Bring Meaning to Work and Purpose to Spirituality
I just finished reading an excellent book by Nick Spencer, titled “The Evolution of the West: How Christianity Has Shaped Our Values”.
For a naturalized citizen born in a very different culture like myself, this book provided a sweeping overview of the Western history from an important (Christian) perspective that I find very helpful and persuasive. It is contextual, interpretive and open minded versus argumentative or dogmatic. It offers profound lessons and even applications for dealing with the key challenges of our own time. For example,
Historically, “Christianity put forward a new idea of a voluntary basis for human association in which people joined together through will and love rather than blood or shared material objectives.”
We should ask ourselves in this day and age of free market and endless consumption if we still possess the will and love to associate with each other beyond blood and money? Our recent politics as well as day to day life experiences suggest that we might have lost at least a big chunk of the early Christian or pioneering spirit. We will have to regain that spirit if we hope to advance the civilization further as Christianity did out of the darkness of the ancient world. The question is who and how to accomplish that? My answer is that every citizen has the responsibility and access to means which are order of magnitudes more abundant and powerful today than in the early days of Christianity’s painful birth.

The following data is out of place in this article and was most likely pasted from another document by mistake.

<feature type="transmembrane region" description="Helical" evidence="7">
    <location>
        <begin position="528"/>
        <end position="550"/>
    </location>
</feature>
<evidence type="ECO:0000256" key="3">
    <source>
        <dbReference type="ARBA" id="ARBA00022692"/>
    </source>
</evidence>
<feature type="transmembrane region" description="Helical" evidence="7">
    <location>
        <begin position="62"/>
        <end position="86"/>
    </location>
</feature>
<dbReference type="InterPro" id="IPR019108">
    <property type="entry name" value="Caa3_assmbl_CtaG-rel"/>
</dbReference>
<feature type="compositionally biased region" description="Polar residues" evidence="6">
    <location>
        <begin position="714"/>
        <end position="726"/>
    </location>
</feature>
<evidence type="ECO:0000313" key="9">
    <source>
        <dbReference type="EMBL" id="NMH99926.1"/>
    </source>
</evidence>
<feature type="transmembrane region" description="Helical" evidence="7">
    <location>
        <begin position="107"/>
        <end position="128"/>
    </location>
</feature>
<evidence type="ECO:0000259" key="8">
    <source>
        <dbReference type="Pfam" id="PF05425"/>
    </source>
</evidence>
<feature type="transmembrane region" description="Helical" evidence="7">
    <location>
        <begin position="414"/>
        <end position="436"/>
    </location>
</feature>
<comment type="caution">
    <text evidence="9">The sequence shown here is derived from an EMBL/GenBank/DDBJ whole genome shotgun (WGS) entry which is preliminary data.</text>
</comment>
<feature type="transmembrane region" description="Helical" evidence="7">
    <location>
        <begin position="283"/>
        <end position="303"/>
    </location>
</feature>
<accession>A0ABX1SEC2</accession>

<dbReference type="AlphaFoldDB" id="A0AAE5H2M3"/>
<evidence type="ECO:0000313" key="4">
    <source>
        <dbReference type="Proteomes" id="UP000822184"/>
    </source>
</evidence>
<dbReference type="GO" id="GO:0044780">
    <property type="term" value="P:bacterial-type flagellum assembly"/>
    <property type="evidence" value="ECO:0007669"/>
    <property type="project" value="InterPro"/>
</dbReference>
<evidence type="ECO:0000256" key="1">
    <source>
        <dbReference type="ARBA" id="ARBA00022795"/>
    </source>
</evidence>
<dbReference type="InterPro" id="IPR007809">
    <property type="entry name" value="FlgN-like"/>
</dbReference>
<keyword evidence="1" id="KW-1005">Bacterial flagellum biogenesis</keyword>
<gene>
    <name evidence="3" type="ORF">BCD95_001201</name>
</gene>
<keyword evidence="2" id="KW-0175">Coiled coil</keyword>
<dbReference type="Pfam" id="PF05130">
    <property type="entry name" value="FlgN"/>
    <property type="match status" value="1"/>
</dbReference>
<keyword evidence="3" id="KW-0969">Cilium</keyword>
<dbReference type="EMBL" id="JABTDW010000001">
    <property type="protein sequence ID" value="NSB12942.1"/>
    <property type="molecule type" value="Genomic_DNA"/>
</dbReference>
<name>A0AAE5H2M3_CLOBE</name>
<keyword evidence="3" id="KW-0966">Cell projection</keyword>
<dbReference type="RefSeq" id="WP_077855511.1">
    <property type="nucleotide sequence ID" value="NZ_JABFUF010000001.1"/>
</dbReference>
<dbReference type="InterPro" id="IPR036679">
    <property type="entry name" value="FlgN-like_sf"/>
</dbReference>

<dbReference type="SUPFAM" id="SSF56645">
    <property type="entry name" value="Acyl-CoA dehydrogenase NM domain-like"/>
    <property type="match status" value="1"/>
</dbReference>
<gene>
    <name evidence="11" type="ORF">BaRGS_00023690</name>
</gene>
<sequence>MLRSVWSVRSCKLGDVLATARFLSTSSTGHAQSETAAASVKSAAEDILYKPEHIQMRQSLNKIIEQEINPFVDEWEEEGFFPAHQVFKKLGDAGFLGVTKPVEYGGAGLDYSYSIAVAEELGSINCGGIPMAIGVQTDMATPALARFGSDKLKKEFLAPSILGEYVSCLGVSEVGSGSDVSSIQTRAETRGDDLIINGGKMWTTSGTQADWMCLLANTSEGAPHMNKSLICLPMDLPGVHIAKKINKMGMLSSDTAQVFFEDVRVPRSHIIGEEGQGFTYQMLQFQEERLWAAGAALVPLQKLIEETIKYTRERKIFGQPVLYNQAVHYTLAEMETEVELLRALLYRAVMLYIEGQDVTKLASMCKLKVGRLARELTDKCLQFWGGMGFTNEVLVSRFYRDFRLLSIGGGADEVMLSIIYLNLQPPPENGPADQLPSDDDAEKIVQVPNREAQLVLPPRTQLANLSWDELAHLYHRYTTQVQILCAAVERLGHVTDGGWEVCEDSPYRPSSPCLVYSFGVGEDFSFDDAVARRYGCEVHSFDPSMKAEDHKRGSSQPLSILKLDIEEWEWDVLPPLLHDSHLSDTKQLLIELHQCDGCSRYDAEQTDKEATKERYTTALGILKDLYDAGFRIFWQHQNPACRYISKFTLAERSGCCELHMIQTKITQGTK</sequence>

“If Christianity has been a friend and foe to democracy, it is perhaps because democracy has the potential to be friend and foe to true human flourishing.”
In addition to the greed of capital and market driven materialism, our age suffers from serious entitlement and political correctness. The two, materialism and political correctness, often lock horns in such heated battles as to effectively choke off all other and more productive forms of human flourishing. This is exactly what drove Donald Trump’s presidential victory last month. The loss of entitlement due to globalization has stirred up such strong resentment and fear in those at the bottom of the economic spectrum that they blindly threw the establishment under the bus even though they had little idea who they were voted in its place and what the new president elect would do beyond empty promises. That is in no way to excuse the shameful greed of those at or near the top of economic ladder. However, the fact remains that unless we discover and develop deeper values in our culture beyond electoral democracy, there is little hope for us as a people to recover from our present predicaments. Historically, such deeper values have not come ‘naturally’ from the status quo on either side of the economic spectrum but rather emerged gradually, reluctantly, hesitantly and painfully from the battles of existing foes. Chances are that our age will be no exception.
A third example,
“The Fellows of the Royal Society were doing nothing less than forging a new Eden … the natural philosopher has become not only religiously motivated but religiously empowered.”